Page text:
Saturday, June 13, 2015

Today's links

U.S. foreign policy has reached a turning point, as analysts from across the political spectrum have started to dust off Cold War-era arguments and to speak of the need for a policy of containment against China. The once solid Washington consensus behind the benefits of “constructive engagement” with Beijing has fallen apart, wsj

Kevin Rudd, the former Australian prime minister (and himself a China expert), summarized Beijing’s perception of U.S. goals in five bullet points in a recent Harvard study: to isolate China, contain it, diminish it, internally divide it and sabotage its political leadership. WSJ

in one important respect, history is repeating itself: Both China and the U.S. have started to view each other not as partners, competitors or rivals but as adversaries. wsj

But in Shanghai last year, Mr. Xi declared that “it is for the people of Asia to run the affairs of Asia, solve the problems of Asia and uphold the security of Asia.” wsj

The disputes in South China sea has gone back several decades ago, but it got truly acrimonious only after the US pivot to Asia. It looks like who the real culprit is obvious. I think all these China bashing by the posters merely hinged to justify their own imperialism.

1--SF's crazy housing bubble
2--The truth about ISIS

3--The dictatorship of finance capital: Greece and Ukraine
4--Central Asian countries choose Iran as transit route for bulk cargoes Alternative to US-controlled ocean passageway

5--New Silk Road Could Open Up Massive Investment Opportunities

There should be no mistake: The United States will fly, sail, and operate wherever international law allows, as we do all around the world,” US Secretary of Defense Ash Carter said in response to China’s recent arms buildup in the South China Sea. He also added that the United States intended to remain “the principal security power in the Asia-Pacific for decades to come.”
Without mentioning China, Carter also makes his view clear that the US takes a dim view of Beijing's strategy in the region, and his statement was intended to make clear that the US has no intention of backing down.

"We already see countries in the region trying to carve up these markets…forging many separate trade agreements in recent years, some based on pressure and special arrangements…. Agreements that…..leave us on the sidelines. That risks America’s access to these growing markets. We must all decide if we are going to let that happen. If we’re going to help boost our exports and our economy…and cement our influence and leadership in the fastest-growing region in the world; or if, instead, we’re going to take ourselves out of the game,” Carter said in a speech to the McCain Institute at Arizona State University in April.

6--Iran seriously expanding Russia trade ties
“We can work with the Russians to implement railway projects and part of the work in power plants. We can buy some oil equipment and basic goods from the Russians. They have also some technologies in the mining sector.”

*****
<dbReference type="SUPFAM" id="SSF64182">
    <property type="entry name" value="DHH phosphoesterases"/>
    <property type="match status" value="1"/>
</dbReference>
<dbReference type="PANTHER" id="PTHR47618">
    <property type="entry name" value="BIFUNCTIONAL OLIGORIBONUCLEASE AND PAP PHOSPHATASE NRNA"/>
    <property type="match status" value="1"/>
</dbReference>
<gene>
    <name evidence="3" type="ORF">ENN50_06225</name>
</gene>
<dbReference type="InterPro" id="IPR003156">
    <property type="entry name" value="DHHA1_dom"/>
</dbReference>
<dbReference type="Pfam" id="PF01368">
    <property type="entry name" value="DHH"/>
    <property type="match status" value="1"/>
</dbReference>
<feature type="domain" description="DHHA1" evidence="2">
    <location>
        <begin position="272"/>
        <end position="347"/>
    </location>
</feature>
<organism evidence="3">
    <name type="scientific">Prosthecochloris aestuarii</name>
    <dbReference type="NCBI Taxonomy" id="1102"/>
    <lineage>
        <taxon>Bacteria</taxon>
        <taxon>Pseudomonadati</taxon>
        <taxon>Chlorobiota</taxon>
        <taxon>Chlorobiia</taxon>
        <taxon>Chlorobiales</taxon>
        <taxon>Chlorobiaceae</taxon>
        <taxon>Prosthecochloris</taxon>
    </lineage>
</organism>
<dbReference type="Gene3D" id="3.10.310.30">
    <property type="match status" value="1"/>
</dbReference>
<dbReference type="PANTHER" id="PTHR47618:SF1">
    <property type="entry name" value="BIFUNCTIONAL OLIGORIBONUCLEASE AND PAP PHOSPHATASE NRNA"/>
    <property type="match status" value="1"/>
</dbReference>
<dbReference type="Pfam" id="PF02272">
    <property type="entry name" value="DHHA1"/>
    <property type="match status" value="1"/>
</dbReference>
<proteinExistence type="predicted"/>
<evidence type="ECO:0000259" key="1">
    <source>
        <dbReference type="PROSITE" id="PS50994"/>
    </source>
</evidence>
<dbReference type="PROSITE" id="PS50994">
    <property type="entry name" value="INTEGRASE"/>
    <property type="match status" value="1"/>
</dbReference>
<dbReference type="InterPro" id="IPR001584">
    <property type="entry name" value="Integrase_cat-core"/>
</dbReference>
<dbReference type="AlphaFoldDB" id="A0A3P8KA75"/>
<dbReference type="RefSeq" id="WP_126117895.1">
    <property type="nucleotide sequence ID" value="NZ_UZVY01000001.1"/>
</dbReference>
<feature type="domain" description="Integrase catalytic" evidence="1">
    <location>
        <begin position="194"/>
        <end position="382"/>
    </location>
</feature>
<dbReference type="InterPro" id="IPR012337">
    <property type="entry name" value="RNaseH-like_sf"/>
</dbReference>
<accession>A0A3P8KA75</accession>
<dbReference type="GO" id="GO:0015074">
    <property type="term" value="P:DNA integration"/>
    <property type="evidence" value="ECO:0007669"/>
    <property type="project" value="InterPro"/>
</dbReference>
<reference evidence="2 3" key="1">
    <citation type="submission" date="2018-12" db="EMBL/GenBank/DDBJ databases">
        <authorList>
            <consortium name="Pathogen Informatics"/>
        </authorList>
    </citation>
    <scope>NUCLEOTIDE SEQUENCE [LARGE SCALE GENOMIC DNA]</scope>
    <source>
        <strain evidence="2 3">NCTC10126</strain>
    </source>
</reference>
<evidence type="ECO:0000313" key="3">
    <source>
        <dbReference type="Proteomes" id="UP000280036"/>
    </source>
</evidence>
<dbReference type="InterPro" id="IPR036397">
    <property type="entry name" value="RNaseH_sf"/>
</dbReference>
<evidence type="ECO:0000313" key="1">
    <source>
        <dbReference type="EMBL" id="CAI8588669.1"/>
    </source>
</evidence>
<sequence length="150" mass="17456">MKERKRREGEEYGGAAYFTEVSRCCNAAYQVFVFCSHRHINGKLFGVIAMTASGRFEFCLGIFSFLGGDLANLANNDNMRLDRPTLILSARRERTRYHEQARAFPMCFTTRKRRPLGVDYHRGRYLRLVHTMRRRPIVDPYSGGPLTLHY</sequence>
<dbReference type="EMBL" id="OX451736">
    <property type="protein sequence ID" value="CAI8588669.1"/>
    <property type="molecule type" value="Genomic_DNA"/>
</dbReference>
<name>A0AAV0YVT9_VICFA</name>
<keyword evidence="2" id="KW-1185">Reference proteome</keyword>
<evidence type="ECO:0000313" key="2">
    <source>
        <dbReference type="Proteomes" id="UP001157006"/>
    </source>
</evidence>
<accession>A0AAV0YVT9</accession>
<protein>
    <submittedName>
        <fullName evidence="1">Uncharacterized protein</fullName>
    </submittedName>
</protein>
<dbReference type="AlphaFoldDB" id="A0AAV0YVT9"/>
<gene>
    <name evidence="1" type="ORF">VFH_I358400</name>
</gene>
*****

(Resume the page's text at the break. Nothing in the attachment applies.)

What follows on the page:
Iran and Russia have recently decided to start shipment of the Iranian oil to the market. The arrangement is for Russia to sell 500,000 barrels of Iranian oil per day....

In a 1947 article in Foreign Affairs, he wrote that the U.S. “has it in its power to increase enormously the strains under which Soviet policy must operate, to force upon the Kremlin a far greater degree of moderation and circumspection than it has had to observe in recent years, and in this way to promote tendencies which must eventually find their outlet in either the breakup or the gradual mellowing of Soviet power.” Kennan’s strategy—to bleed the Soviet Union through nonprovocative resistance—offered comfort to Europeans who feared that they faced a stark choice between war and capitulation. ...

For its part, Iran has prepared three ports in the Caspian Sea and added six ships to its fleet for cargo trade with Russia following an agreement signed in March.

7--Minister of Petroleum Bijan Zangeneh says he has told Iranian negotiators to press the Americans on removing ban on business by US companies in Iran
Negotiations between Iranian and American teams are limited to Tehran’s nuclear program but at the heart of the talks are US-led sanctions which prevent international companies from trade with Iran.
US firms have engaged in no major business in Iran since the 1979 Islamic Revolution but intensified Western restrictions imposed in 2011 also forced European and other international companies to leave the country.
Iran is now opening its massive energy industry for international business amid hopes that a final nuclear agreement would lift sanctions.
But Zangeneh said in his recent talks with foreign energy managers he had made it clear that the environment for their operation in Iran has totally changed after the sanctions.

“I have told foreign oil companies that Iran’s situation has changed very much compared with 10 years ago and the capabilities of Iranian manufacturers have become very strong under the sanctions.
“For their work in Iran, foreign oil companies must adopt a policy of market for market in which Iran cedes a part of its market to them and foreign companies give a portion of their regional market to Iran in return.”